If more parents did this the world would be a happier, more functional place! Our children would be healthier, less inclined to experiment with sex and drugs, and able to form more complete adult (and youthful) relationships with both themselves, other people, and the world around them. Imagine a world where children learnt to use all their feelings, without ever judging the value of one above another, and they grew up to raise children the same way!

Here are some other ways to value and encourage your child to develop all their senses and functions.

  • If your child falls over, don't tell them it didn't hurt and that they'll be ok. Just hold them close and comfort them quietly.
  • If your child tells you they don't like a particular food, don't tell them that it's actually tasty - you probably don't like green cordial, and couldn't be convinced of its' virtues.
  • If your child doesn't like a particular relative don't tell them the relative is nice, they should get to know them, let your child feel protected by you.
  • If your child does not wish to have physical contact with a particular person do not force it upon them, who cares if the adult is upset, it's your job to protect your child, not another adult's feelings.
  • If your child finds something too difficult, don't tell them it's easy, they will either grow into the skill or find other skills which they can accomplish easily.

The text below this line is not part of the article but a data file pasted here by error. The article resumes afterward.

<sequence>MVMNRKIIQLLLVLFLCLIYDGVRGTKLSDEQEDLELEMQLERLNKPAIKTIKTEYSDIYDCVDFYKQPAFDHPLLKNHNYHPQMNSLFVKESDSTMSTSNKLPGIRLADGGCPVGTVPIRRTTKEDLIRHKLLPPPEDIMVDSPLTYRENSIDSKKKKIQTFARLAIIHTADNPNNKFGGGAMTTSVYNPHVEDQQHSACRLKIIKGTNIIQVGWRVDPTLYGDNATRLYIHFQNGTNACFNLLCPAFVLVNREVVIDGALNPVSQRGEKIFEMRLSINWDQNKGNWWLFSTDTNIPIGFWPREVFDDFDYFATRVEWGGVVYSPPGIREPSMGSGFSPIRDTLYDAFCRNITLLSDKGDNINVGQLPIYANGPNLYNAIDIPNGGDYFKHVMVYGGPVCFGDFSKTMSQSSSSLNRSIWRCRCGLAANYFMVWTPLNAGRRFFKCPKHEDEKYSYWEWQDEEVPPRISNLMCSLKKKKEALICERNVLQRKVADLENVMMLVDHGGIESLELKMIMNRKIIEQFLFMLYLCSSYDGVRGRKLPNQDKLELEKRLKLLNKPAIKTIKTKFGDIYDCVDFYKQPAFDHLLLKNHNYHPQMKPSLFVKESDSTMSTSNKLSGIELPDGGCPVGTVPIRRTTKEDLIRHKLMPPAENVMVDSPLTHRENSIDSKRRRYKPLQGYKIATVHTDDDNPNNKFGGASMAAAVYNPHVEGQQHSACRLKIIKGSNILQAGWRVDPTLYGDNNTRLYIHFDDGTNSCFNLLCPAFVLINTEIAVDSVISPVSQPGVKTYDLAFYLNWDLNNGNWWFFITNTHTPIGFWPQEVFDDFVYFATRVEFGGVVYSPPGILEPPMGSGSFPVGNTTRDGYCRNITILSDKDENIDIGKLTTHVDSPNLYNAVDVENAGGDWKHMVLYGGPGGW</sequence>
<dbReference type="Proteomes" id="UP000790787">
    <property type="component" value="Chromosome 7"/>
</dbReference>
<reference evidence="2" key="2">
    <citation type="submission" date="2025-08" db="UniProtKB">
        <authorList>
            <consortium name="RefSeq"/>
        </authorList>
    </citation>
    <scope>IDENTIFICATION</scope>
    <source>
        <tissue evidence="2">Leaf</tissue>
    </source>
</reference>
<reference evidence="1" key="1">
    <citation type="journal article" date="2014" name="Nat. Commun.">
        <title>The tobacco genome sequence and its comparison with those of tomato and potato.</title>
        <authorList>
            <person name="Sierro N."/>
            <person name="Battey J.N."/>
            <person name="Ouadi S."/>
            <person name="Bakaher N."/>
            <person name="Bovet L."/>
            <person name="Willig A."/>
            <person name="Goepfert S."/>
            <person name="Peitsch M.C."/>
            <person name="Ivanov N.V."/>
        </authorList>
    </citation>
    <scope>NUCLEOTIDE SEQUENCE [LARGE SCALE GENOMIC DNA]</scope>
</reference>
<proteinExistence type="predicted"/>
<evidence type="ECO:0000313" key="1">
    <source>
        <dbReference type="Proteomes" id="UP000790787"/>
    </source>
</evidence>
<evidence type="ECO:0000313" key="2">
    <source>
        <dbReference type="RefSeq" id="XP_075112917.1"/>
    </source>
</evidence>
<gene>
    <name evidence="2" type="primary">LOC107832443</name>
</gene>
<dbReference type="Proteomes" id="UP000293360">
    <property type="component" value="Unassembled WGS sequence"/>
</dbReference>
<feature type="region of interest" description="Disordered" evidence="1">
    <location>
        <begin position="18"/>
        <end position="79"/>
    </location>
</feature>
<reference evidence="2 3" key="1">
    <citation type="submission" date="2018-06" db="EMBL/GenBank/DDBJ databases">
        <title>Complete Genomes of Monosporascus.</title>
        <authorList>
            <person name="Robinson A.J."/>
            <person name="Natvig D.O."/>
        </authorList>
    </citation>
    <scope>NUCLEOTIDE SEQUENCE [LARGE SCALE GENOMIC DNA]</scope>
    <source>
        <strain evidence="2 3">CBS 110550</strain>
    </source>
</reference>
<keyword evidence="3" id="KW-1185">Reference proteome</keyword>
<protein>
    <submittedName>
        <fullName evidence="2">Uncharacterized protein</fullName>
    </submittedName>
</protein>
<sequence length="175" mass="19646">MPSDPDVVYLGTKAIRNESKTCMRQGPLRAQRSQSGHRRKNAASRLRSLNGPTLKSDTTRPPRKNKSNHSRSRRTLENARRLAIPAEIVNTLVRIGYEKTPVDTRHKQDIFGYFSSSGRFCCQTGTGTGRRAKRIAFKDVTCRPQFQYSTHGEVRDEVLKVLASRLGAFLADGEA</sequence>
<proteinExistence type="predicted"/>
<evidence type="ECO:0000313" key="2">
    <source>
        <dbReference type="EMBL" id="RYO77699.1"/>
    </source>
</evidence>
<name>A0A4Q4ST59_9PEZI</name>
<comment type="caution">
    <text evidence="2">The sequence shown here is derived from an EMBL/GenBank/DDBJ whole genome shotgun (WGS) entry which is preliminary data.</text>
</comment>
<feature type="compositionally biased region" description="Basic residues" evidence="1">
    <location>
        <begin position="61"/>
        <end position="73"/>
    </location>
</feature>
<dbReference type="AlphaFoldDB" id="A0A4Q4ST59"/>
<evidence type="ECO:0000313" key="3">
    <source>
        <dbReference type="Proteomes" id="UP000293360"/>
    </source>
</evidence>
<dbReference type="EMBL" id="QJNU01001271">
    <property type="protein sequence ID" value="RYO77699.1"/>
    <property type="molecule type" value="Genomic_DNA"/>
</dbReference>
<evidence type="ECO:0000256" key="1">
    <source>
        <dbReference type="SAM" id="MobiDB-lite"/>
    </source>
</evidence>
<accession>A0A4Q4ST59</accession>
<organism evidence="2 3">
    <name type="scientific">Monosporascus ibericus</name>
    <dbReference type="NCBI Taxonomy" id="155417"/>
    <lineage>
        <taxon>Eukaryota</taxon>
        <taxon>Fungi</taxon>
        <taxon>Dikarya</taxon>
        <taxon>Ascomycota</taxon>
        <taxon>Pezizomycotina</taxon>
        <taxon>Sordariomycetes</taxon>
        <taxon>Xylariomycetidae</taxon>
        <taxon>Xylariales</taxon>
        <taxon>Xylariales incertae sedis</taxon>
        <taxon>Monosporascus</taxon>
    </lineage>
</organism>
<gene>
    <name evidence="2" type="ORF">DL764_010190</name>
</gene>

Tuesday, February 9, 2010

A day at the MCA

Today we visited the Museum of Contemporary Art with a group of home schoolers. The museum has a fantastic collection showing at the moment, by a Danish artist called Olafur Eliasson.

These are a couple of his works that we saw. There is a tunnel of mirrors and lights, when you walk through one way it's colourful, but the other side of the points which jut out is black so that when you walk through it that way you are in a dark tunnel. There is a room painted white that is lit by yellow lights so that everything in the room (people can walk in) is a rather off putting shade of yellow, and a darkened room with a fine mist of water that light shines on, creating a rainbow. If you stand right under the water you see a perfect circle of a rainbow in front of you, it's rather impressive!

There is also 300kg of white lego which the children were allowed to build things with, they spent an hour at least making houses and towers and various other creative things, then storing them at the side of the room where everyone else's creations were displayed.